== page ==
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Live From CES: Valve Slams Microsoft for Lack of 'Openness,' Then Barricades Its Booth


This looks like a classic case of stone-throwing by an executive who lives in a glass house.

Gabe Newell, head of PC gaming giant Valve, held a press conference on Monday at the Palms Hotel. He spoke of the openness of the computing world, and voiced his concerns about the "proprietary platforms in living rooms and in mobile." Newell has been a prominent critic of Microsoft's (NASDAQ:MSFT) Windows 8, first of all because it prioritized mobile devices over desktops – real gamers use real hardware – and secondly, because the Windows Store came into direct competition with Valve's Steam Store, which currently accounts for about three-quarters of the market for downloadable PC games.

And it's true: Microsoft has played fast and loose with the ecosystem that depends on it. The software company launched into PC hardware with its line of Surface tablets, and expanded that effort with the acquisition of Nokia's (NYSE:NOK) electronics division. Last year, Hewlett-Packard Company's (NYSE:HPQ) Meg Whitman called Microsoft an "outright competitor."

So Valve is launching its own proprietary platform called Steam OS. The hardware partnerships are already taking shape; there were a dozen PC makers on hand at the press conference, the most prominent being Dell's (NASDAQ:DELL) Alienware division. Its Steam Boxes are intended to sit in the living room, and bring PC gaming to the big screen. Newell only spoke for about eight minutes, and then handed the show over to the hardware makers, whose collaboration was the real theme of the evening. Score one for openness, right?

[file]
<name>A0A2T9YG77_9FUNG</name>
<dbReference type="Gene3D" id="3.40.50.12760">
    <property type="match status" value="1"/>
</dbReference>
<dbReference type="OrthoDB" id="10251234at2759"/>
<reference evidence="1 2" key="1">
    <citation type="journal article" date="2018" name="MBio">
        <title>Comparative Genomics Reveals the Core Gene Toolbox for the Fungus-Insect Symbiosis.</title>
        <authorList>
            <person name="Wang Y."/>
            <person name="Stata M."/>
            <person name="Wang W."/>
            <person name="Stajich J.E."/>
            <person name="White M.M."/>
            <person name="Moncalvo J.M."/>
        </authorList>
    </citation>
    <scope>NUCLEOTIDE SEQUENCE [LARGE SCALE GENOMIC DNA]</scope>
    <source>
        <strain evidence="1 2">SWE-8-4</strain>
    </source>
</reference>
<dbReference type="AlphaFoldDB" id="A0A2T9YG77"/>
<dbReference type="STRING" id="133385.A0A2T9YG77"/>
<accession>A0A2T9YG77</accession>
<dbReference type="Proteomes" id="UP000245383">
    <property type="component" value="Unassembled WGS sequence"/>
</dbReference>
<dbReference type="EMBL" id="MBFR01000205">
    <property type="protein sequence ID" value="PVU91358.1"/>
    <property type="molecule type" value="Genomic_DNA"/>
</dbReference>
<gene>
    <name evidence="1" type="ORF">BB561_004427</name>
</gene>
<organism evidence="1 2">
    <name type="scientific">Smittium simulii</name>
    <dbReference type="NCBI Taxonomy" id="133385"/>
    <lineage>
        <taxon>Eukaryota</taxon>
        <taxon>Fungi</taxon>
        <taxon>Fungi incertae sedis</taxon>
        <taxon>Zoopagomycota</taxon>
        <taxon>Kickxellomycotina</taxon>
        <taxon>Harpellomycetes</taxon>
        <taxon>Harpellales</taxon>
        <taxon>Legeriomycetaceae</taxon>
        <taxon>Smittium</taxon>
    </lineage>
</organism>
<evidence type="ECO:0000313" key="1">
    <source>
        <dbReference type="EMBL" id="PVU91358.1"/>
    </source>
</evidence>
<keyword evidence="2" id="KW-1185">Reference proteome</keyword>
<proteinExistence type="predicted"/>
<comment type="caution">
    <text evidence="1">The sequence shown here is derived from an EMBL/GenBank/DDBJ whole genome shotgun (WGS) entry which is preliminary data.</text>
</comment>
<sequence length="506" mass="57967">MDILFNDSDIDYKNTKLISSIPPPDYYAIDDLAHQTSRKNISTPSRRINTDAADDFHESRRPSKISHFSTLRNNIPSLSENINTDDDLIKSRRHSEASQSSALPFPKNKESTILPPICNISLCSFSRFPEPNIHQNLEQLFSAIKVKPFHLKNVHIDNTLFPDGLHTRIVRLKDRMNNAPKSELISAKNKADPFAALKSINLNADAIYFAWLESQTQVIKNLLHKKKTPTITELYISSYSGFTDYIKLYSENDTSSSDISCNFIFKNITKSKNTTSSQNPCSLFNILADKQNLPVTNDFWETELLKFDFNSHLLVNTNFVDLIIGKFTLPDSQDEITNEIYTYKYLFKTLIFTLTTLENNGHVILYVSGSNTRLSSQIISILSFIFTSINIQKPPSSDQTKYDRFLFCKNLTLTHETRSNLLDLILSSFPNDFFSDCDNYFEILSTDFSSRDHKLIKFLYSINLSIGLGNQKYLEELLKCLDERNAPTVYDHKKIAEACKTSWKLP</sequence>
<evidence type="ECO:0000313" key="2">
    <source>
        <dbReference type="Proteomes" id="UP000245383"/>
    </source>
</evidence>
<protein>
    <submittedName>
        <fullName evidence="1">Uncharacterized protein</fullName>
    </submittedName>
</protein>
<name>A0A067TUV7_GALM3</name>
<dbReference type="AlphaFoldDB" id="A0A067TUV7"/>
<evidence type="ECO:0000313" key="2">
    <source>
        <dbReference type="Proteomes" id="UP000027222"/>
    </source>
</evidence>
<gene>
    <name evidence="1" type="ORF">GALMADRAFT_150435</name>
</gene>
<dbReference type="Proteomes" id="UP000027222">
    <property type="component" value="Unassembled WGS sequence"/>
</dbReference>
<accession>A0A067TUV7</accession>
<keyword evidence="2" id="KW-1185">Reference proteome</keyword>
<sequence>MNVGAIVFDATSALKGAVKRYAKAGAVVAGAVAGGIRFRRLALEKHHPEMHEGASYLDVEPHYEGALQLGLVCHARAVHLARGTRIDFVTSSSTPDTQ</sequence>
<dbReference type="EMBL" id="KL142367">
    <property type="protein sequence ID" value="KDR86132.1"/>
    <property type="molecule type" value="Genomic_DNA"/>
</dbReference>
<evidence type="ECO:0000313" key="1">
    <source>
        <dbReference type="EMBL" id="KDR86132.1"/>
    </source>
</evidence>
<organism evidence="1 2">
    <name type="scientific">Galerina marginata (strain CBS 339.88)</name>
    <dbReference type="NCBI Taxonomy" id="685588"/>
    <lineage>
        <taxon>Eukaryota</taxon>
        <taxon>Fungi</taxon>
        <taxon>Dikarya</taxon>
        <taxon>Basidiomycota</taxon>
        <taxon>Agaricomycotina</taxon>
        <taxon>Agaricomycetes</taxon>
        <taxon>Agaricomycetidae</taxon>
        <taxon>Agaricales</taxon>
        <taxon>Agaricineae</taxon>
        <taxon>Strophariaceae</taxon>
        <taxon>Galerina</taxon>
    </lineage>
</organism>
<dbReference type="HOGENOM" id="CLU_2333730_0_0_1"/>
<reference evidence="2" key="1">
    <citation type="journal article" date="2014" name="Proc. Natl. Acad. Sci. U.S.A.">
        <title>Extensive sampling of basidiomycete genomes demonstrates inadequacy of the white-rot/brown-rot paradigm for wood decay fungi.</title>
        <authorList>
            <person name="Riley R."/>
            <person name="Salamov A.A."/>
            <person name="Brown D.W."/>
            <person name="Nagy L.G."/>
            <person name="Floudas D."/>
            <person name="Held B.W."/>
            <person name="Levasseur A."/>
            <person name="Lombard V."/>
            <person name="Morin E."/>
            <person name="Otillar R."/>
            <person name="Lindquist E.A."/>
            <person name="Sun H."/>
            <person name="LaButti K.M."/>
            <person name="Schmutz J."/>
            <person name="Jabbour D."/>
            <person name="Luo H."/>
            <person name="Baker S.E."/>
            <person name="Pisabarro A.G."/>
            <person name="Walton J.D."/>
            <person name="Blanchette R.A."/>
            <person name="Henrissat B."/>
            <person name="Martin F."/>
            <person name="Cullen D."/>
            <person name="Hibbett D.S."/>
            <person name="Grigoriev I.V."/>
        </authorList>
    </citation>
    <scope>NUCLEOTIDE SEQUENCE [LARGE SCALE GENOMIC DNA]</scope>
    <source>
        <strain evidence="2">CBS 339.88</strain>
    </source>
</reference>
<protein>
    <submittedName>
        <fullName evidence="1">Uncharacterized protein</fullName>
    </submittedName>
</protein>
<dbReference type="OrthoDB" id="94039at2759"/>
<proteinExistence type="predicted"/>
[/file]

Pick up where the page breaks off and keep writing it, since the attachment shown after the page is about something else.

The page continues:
The problem I have with this narrative is that Valve has never been open. For starters, it develops games of its own – most notably the Half-Life series – and competes with partners in much the same way that Microsoft does. The Steam Store acts as a middleman, running behind downloaded applications and ensuring that the software hasn't been pirated. This tends to benefit large game-developers; when there's no easy way to test-drive a piece of software, customers will tend to stick to big names and known quantities (or freebies). Game consoles, on the other hand, have always benefited from rentals and disc-sharing – and both Sony (NYSE:SNY) and Microsoft faced uproars last year, when it was feared that their next-generation consoles would kill off the second-hand market.

Steam OS takes things a step further, by asking game developers to adapt their software for a new platform, whose focus on big-screen TVs and powerful gaming hardware will almost certainly favor big-budget titles. And yet, Valve's most popular game right now is Defense of the Ancients 2 (DOTA 2), a relatively undemanding piece of software that seems perfectly at home on a mouse and keyboard. Can Steam OS really be said to be open, if it disadvantages a game like DOTA 2?

Perhaps it's telling that Valve's CES booth consists of two enclosed rooms, a few couches, and a front desk. There's no hardware, and no games, just a handful of Valve employees surrounded by eager gamers. The couches aren't open to the general public, and there must have been some confusion about this, because by Wednesday afternoon, rope barriers had gone up.

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